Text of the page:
Atheists Need Legal Protection From Discrimination

The state capitol of Madison, Wisconsin
The state capitol of Madison, Wisconsin (Photo credit: Wikipedia)

Atheists face plenty of barriers to being fully open and honest about who we are. Many of these barriers are symbolic in the sense that they communicate that we are not part of mainstream society or involve forms of social disapproval resulting from widespread anti-atheist bigotry (e.g., losing friends when they learn of one's atheism). Others are far more serious and involve forms of discrimination that would be illegal if they were done to other groups but that remain legal when they are done to us. We have had a few victories along the way when it comes to eradicating this sort of discrimination, but the sad reality is that it remains perfectly legal in much of the U.S.

Madison, Wisconsin recently became the first city in the United States to extend anti-discrimination protection to atheists and other secular persons. Thanks to the new city ordinance, it is now illegal to discriminate against people on the basis of their atheism just as it is to discriminate on the basis of gender, race or ethnicity, religion, age, disability, martial status, and other protected classes. The protections cover housing, public accommodations, and employment.

But if the previous laws already prevented discrimination on the basis of religion, why was this necessary? Interestingly, this question seems to depend on the court hearing the case. Atheism is not a religion, and courts have generally recognized this even if some Christians try not to do so. However, some courts have shown a willingness to consider atheism a religion when it comes to the question of discrimination, extending protections in obvious cases. Depending on the court, it might be legal to discriminate against someone on the basis of their lack of religious belief but not against someone on the basis of their religious belief. The Madison ordinance aims to prevent this sort of thing, offering atheists the same protection under the law as religious persons.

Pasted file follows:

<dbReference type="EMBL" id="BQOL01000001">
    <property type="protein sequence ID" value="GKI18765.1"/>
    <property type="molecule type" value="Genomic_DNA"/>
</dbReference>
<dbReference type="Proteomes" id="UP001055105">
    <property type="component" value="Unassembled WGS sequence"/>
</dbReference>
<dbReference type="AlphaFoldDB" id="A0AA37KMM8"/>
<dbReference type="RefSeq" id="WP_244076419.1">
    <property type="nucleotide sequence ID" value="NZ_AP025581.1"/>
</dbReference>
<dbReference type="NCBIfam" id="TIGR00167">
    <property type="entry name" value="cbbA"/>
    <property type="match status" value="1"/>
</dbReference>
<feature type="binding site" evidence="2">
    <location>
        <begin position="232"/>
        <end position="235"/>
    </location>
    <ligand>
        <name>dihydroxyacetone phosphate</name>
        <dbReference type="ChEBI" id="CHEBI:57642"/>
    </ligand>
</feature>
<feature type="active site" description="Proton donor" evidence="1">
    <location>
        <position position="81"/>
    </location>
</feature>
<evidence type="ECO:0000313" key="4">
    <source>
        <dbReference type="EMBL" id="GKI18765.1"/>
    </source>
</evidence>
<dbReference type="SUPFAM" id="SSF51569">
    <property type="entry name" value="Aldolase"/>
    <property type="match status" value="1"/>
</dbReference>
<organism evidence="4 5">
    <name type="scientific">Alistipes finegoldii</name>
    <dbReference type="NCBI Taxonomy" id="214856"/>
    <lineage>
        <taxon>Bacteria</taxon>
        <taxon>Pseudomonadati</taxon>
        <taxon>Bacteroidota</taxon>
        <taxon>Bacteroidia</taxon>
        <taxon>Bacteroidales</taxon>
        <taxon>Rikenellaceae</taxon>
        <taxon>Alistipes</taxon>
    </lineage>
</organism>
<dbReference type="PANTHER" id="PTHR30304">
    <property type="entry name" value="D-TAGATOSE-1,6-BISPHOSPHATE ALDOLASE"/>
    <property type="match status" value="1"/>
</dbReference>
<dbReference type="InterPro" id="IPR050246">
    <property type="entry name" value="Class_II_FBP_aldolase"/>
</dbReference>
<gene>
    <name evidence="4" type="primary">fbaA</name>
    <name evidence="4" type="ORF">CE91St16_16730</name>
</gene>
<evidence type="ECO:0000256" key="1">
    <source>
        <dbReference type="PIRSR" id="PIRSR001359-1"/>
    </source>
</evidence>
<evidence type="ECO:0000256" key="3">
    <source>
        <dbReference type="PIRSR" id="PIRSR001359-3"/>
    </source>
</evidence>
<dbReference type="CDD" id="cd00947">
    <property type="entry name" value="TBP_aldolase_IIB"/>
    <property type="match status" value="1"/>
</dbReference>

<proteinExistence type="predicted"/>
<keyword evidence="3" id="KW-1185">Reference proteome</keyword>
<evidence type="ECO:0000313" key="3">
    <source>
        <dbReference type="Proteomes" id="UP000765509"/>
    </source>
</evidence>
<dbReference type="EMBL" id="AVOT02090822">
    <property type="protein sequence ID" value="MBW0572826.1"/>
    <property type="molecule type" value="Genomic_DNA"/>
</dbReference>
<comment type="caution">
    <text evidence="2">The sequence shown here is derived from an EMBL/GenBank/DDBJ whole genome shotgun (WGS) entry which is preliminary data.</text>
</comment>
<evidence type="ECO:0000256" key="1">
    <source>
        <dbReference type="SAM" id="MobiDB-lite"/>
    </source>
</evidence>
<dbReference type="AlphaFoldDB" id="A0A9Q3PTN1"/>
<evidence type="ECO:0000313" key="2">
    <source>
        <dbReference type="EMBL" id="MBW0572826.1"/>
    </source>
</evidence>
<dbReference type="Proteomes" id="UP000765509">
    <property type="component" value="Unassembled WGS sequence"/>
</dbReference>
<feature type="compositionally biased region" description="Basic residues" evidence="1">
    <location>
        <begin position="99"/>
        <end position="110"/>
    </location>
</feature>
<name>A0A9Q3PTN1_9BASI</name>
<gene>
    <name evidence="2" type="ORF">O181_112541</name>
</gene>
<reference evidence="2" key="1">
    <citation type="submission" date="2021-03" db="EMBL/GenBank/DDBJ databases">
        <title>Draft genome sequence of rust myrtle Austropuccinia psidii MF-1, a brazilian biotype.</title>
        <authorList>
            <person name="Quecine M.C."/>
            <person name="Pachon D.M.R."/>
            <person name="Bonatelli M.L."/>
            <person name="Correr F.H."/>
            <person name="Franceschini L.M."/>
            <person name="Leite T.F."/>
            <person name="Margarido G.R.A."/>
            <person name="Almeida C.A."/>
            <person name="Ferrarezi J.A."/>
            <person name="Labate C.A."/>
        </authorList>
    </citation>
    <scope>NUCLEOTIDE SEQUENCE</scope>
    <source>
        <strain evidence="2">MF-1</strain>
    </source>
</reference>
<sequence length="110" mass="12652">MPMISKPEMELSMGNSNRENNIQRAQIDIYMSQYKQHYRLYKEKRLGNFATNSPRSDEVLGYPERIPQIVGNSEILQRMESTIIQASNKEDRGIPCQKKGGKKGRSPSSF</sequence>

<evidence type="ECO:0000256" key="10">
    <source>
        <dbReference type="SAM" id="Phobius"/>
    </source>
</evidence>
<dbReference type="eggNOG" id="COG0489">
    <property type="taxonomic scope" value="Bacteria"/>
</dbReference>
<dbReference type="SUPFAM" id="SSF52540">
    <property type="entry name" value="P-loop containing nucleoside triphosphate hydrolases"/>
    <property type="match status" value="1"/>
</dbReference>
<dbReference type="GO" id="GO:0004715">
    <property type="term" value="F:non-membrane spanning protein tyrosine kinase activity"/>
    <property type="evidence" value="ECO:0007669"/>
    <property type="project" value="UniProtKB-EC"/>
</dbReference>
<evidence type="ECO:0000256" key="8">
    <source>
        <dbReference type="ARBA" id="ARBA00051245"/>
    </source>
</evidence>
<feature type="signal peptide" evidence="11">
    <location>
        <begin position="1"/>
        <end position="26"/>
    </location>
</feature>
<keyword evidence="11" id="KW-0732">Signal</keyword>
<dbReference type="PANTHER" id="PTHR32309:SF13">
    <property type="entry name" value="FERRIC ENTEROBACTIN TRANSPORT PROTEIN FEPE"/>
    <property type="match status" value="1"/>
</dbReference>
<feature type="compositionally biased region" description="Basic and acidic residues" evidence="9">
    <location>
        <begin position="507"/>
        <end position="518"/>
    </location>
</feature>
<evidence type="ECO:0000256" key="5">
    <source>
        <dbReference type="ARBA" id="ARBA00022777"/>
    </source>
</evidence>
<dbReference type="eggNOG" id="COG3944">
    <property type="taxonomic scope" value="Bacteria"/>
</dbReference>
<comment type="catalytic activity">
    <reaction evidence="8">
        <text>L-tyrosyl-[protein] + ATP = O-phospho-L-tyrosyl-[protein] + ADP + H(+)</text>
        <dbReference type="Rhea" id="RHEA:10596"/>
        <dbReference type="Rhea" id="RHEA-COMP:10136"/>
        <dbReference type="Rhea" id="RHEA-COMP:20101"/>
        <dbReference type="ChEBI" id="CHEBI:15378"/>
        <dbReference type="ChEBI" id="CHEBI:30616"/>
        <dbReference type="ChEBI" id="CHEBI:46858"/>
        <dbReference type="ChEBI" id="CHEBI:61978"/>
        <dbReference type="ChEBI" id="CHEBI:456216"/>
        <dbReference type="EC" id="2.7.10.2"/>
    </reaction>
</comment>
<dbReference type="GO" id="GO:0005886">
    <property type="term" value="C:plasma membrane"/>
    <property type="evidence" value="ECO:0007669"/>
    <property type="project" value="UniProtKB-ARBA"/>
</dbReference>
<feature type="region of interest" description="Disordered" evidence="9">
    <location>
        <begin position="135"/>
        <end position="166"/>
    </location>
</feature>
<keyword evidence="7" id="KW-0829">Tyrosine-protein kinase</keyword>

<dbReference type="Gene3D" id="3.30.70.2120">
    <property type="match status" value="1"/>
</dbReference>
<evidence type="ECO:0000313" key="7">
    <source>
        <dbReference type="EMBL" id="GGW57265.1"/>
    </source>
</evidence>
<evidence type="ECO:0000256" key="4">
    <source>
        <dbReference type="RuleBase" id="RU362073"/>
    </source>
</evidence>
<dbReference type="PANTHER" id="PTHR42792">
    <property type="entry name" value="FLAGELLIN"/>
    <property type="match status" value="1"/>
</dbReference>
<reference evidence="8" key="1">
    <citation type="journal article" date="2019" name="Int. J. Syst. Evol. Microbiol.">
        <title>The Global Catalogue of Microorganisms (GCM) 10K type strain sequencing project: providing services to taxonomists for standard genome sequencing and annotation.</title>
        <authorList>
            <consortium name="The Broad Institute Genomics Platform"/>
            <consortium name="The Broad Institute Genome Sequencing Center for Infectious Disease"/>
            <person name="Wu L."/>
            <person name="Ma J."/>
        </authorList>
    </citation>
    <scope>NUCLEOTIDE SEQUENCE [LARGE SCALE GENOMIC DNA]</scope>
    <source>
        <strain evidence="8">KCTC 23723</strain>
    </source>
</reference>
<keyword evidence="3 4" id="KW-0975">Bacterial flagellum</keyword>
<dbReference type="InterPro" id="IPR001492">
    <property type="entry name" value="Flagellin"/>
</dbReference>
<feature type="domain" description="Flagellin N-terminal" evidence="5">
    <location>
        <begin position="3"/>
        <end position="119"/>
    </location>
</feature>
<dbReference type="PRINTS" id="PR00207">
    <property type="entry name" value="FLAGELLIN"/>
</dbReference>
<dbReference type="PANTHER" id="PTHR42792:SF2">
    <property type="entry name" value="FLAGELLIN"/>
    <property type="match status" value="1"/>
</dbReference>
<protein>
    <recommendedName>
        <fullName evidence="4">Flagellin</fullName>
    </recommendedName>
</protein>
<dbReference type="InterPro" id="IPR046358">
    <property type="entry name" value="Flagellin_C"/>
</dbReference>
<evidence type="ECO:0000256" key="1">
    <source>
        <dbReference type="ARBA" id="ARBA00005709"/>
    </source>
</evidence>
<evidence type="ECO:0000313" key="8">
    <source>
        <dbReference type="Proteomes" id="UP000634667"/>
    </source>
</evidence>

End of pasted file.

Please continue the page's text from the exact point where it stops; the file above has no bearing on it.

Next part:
Imagine the impact this could have if it were to become the law throughout the U.S. Atheists would no longer have to conceal our atheism for fear of being fired, denied custody of our children, or evicted from housing. We'd still face plenty of social barriers, but discrimination against us would no longer be legal.

Of course, Madison is known to be a progressive city. I don't expect to see cities here in the South adopting such protections any time soon. Here in Mississippi, same-sex couples are not allowed to marry, and sexual orientation is not a protected class when it comes to things like housing. A landlord can legally refuse to rent to a same-sex couple. I'm not 100% sure of this, but I've been told a number of times that it is also legal for private employers to fire people based on their sexual orientation, atheism, etc. We still have a very long way to go.

In the meantime, here are some resources for atheists who have been victims of discrimination.